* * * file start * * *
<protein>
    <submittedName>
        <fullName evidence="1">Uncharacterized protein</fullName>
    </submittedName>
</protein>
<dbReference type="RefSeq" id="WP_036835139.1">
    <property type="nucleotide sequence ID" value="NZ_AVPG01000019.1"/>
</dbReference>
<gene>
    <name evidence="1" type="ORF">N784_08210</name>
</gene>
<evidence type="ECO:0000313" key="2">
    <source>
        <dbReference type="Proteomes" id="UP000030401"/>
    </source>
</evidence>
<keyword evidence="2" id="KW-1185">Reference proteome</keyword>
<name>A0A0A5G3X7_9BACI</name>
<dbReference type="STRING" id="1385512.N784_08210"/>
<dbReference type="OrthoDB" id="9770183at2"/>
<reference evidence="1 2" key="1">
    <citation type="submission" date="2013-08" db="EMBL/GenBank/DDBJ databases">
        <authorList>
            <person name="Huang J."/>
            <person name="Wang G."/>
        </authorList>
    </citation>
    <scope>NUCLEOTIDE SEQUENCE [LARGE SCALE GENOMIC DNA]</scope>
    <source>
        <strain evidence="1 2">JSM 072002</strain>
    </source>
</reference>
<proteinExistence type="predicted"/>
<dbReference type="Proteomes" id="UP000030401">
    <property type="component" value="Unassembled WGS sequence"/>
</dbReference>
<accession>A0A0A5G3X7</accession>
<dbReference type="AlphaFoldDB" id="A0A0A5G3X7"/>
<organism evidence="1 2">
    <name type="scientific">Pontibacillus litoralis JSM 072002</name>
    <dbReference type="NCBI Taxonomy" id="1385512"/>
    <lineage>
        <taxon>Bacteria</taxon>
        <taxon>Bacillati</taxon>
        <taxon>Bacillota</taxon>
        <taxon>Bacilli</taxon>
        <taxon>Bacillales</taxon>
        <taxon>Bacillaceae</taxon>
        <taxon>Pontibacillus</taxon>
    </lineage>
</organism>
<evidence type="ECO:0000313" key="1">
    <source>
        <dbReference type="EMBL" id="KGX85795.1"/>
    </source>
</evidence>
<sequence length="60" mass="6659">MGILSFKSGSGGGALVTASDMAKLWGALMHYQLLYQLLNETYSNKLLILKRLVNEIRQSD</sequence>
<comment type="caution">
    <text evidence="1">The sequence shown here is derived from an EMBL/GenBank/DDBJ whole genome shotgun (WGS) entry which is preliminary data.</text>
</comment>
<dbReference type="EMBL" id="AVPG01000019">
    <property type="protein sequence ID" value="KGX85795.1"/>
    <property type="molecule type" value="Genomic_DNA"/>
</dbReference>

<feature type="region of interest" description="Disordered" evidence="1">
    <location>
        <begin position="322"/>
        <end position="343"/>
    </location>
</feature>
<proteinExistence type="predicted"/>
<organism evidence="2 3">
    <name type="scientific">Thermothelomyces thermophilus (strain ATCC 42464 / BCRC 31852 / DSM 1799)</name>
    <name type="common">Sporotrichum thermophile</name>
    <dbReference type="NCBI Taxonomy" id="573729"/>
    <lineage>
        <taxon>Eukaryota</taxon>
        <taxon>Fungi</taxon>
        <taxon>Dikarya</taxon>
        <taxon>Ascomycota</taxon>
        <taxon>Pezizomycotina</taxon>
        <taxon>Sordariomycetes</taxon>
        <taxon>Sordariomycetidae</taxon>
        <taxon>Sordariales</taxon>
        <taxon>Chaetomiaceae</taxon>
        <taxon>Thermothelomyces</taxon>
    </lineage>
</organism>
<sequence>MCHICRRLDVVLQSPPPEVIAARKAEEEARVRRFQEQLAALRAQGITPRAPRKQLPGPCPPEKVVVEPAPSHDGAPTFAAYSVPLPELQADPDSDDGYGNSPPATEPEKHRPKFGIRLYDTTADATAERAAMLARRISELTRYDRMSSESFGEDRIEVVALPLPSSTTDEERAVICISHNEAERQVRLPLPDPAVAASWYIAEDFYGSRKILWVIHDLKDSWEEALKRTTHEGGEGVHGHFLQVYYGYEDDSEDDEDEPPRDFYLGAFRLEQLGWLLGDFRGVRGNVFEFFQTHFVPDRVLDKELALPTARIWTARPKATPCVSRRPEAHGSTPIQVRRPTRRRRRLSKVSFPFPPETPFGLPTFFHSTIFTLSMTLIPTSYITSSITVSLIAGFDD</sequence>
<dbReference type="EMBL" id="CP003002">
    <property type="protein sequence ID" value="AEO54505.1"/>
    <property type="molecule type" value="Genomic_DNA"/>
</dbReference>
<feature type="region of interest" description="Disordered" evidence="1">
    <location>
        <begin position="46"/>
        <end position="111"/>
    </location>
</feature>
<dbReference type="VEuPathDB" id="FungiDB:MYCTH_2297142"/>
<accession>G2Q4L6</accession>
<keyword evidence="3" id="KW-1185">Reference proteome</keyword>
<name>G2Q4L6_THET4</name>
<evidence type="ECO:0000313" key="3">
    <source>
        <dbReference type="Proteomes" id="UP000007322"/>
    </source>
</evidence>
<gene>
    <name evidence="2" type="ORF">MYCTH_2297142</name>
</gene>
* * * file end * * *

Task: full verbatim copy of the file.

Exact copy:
<protein>
    <submittedName>
        <fullName evidence="1">Uncharacterized protein</fullName>
    </submittedName>
</protein>
<dbReference type="RefSeq" id="WP_036835139.1">
    <property type="nucleotide sequence ID" value="NZ_AVPG01000019.1"/>
</dbReference>
<gene>
    <name evidence="1" type="ORF">N784_08210</name>
</gene>
<evidence type="ECO:0000313" key="2">
    <source>
        <dbReference type="Proteomes" id="UP000030401"/>
    </source>
</evidence>
<keyword evidence="2" id="KW-1185">Reference proteome</keyword>
<name>A0A0A5G3X7_9BACI</name>
<dbReference type="STRING" id="1385512.N784_08210"/>
<dbReference type="OrthoDB" id="9770183at2"/>
<reference evidence="1 2" key="1">
    <citation type="submission" date="2013-08" db="EMBL/GenBank/DDBJ databases">
        <authorList>
            <person name="Huang J."/>
            <person name="Wang G."/>
        </authorList>
    </citation>
    <scope>NUCLEOTIDE SEQUENCE [LARGE SCALE GENOMIC DNA]</scope>
    <source>
        <strain evidence="1 2">JSM 072002</strain>
    </source>
</reference>
<proteinExistence type="predicted"/>
<dbReference type="Proteomes" id="UP000030401">
    <property type="component" value="Unassembled WGS sequence"/>
</dbReference>
<accession>A0A0A5G3X7</accession>
<dbReference type="AlphaFoldDB" id="A0A0A5G3X7"/>
<organism evidence="1 2">
    <name type="scientific">Pontibacillus litoralis JSM 072002</name>
    <dbReference type="NCBI Taxonomy" id="1385512"/>
    <lineage>
        <taxon>Bacteria</taxon>
        <taxon>Bacillati</taxon>
        <taxon>Bacillota</taxon>
        <taxon>Bacilli</taxon>
        <taxon>Bacillales</taxon>
        <taxon>Bacillaceae</taxon>
        <taxon>Pontibacillus</taxon>
    </lineage>
</organism>
<evidence type="ECO:0000313" key="1">
    <source>
        <dbReference type="EMBL" id="KGX85795.1"/>
    </source>
</evidence>
<sequence length="60" mass="6659">MGILSFKSGSGGGALVTASDMAKLWGALMHYQLLYQLLNETYSNKLLILKRLVNEIRQSD</sequence>
<comment type="caution">
    <text evidence="1">The sequence shown here is derived from an EMBL/GenBank/DDBJ whole genome shotgun (WGS) entry which is preliminary data.</text>
</comment>
<dbReference type="EMBL" id="AVPG01000019">
    <property type="protein sequence ID" value="KGX85795.1"/>
    <property type="molecule type" value="Genomic_DNA"/>
</dbReference>

<feature type="region of interest" description="Disordered" evidence="1">
    <location>
        <begin position="322"/>
        <end position="343"/>
    </location>
</feature>
<proteinExistence type="predicted"/>
<organism evidence="2 3">
    <name type="scientific">Thermothelomyces thermophilus (strain ATCC 42464 / BCRC 31852 / DSM 1799)</name>
    <name type="common">Sporotrichum thermophile</name>
    <dbReference type="NCBI Taxonomy" id="573729"/>
    <lineage>
        <taxon>Eukaryota</taxon>
        <taxon>Fungi</taxon>
        <taxon>Dikarya</taxon>
        <taxon>Ascomycota</taxon>
        <taxon>Pezizomycotina</taxon>
        <taxon>Sordariomycetes</taxon>
        <taxon>Sordariomycetidae</taxon>
        <taxon>Sordariales</taxon>
        <taxon>Chaetomiaceae</taxon>
        <taxon>Thermothelomyces</taxon>
    </lineage>
</organism>
<sequence>MCHICRRLDVVLQSPPPEVIAARKAEEEARVRRFQEQLAALRAQGITPRAPRKQLPGPCPPEKVVVEPAPSHDGAPTFAAYSVPLPELQADPDSDDGYGNSPPATEPEKHRPKFGIRLYDTTADATAERAAMLARRISELTRYDRMSSESFGEDRIEVVALPLPSSTTDEERAVICISHNEAERQVRLPLPDPAVAASWYIAEDFYGSRKILWVIHDLKDSWEEALKRTTHEGGEGVHGHFLQVYYGYEDDSEDDEDEPPRDFYLGAFRLEQLGWLLGDFRGVRGNVFEFFQTHFVPDRVLDKELALPTARIWTARPKATPCVSRRPEAHGSTPIQVRRPTRRRRRLSKVSFPFPPETPFGLPTFFHSTIFTLSMTLIPTSYITSSITVSLIAGFDD</sequence>
<dbReference type="EMBL" id="CP003002">
    <property type="protein sequence ID" value="AEO54505.1"/>
    <property type="molecule type" value="Genomic_DNA"/>
</dbReference>
<feature type="region of interest" description="Disordered" evidence="1">
    <location>
        <begin position="46"/>
        <end position="111"/>
    </location>
</feature>
<dbReference type="VEuPathDB" id="FungiDB:MYCTH_2297142"/>
<accession>G2Q4L6</accession>
<keyword evidence="3" id="KW-1185">Reference proteome</keyword>
<name>G2Q4L6_THET4</name>
<evidence type="ECO:0000313" key="3">
    <source>
        <dbReference type="Proteomes" id="UP000007322"/>
    </source>
</evidence>
<gene>
    <name evidence="2" type="ORF">MYCTH_2297142</name>
</gene>